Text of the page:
Gabriel's monitoring setup consisted of his IEM system, plus a pair of L'Acoustic MTD108 wedges, a pair of video monitors showing a visual song form and a vocal activity cueing system created in Logic, and another pair of video monitors allowing him to see the conductor, who was behind and to the side of him. Gabriel was not centre stage for the show, but downstage and house left.
Both live and pre‑recorded video accompanied the music on the New Blood tour. They were displayed on four transparent LED video screens, three of which were positioned behind the orchestra and one in front of the orchestra, moving up and down throughout the show. The video was precisely sync'ed to the music, necessitating the orchestra following a click track. Gabriel's visual cueing system was also synchronised to this track. Here we see the cueing system, which reacted to the vocal performance, running in Logic, backstage.
Inside Track | Secrets Of The Mix Engineers
Thirty years after Led Zeppelin ended, Robert Plant has reached a second career high. His latest hit album was tracked and mixed by Mike Poole, using a mouth-watering selection of vintage equipment.
Interview | Engineers
With country guitars, what you hear on the record is what was played in the studio. We asked Nashville's leading engineers how they capture those tones.
Interview | Producer
Mike Vernon produced some of the greatest blues records of all time. A full decade after retiring, he's back in the studio with some of the British blues scene's brightest lights.
Some of the friends we've made over the years share their congratulations on our 25th birthday!
Interview | Music Production
The man behind the biggest UK single of the year — 'Pass Out' by Tinie Tempah — is 21-year-old musical prodigy and maverick Labrinth.
One of electronicas most adventurous spirits, Markus Popp has returned with an album that sounds surprisingly... musical. But is everything as it seems?
Interview | Engineer
As the Prodigy's chief live sound engineer, Jon Burton gets to unleash untold kilowatts of bass power on an unsuspecting world. He has also made multitrack recordings of every show on their 26-month world tour.
Interview | Band
Silver Apples jammed with Jimi Hendrix, counted John Lennon as a fan, and produced extraordinary electronic music — with nothing but a drum kit and a pile of electrical junk.
Interview | Producer
Nashville heavy-hitter Paul Worley was so impressed by Lady Antebellum that he gave up his high-profile job at Warner Bros to produce them. With Clarke Schleicher at the desk, the gamble paid off in style.
Four Decades Of De-evolution
Pioneers of everything from circuit-bending to multimedia art, Devo have always belonged to the future.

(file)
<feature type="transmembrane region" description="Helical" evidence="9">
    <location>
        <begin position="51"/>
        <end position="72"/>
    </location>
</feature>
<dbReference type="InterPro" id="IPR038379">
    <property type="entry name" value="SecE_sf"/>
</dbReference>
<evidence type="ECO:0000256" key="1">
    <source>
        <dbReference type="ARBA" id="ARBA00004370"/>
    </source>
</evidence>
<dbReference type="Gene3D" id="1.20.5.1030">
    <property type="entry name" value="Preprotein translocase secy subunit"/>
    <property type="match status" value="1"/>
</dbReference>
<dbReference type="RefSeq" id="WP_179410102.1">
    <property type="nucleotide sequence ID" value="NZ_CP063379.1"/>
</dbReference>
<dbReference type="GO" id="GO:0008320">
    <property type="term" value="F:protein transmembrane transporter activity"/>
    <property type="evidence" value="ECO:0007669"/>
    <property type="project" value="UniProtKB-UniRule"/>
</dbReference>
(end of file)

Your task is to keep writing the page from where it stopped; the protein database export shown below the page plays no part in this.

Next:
Andrew VanWyngarden & Ben Goldwasser: Recording Congratulations
MGMT could have followed up their smash hit debut album with more of the same. Instead, they headed straight into left field, with help from a legend of British psychedelia.
40 Years Of Krautrock
In 1969, Faust used their massive record company advance to build a unique studio and a collection of weird, custom-made effects units. The same experimental spirit lives on in their new album, Faust Is Last.
Producing The Defamation Of Strickland Banks
Plan B entered the public eye as a rapper, but its as a soul singer that he has conquered the charts. He and his production team revisit the tortuous story behind The Defamation Of Strickland Banks.
Inside Track: Johnny Cash | American VI: Ain’t No Grave
Sometimes the simplest-sounding music takes the most work to get right, and so it was with Johnny Cashs posthumous hit album American VI: Aint No Grave. Engineer and mixer David R Ferguson was on hand at every stage of Rick Rubins production.
Steven Wilson: Recording & Marketing Porcupine Tree
Every new Porcupine Tree album sells over a quarter of a million copies. And with founder Steven Wilson in control of everything from songwriting to shrink-wrapping, theres no middle man to take a cut. Read his valuable advice for SOS readers wishing to do likewise...
From Rock Producer To Pop Songwriter
Phil Thornalley learned his trade as a rock engineer and producer in the 80s. Then he co-wrote a little-known song called Torn...
Five Decades In The Studio
Legendary songwriter and Kinks frontman Ray Davies got his first taste of recording in 1964, and hes never looked back.
From humble beginnings in provincial Norway, the Stargate team have gone on to become one of Americas leading hit factories. Songwriter and producer Mikkel Eriksen explains how their hard work and talent brought success.
Time Trial: Bringing Multitracks and MIDI into the 21st Century
Dave Stewarts career has spanned several generations of music technology (from National Health band in the 1970s to hits with partner Barbara Gaskin. For his latest project, he faced the challenge of bringing his old multitracks and MIDI sequences into the computer age.
Inside Track: Michael Bublé ‘You’re Nobody Till Somebody Loves You’
In a rare interview, legendary engineer and producer Humberto Gatica explains how he and singer Michael Bublé breathed new life into big-band swing music — with stunning results.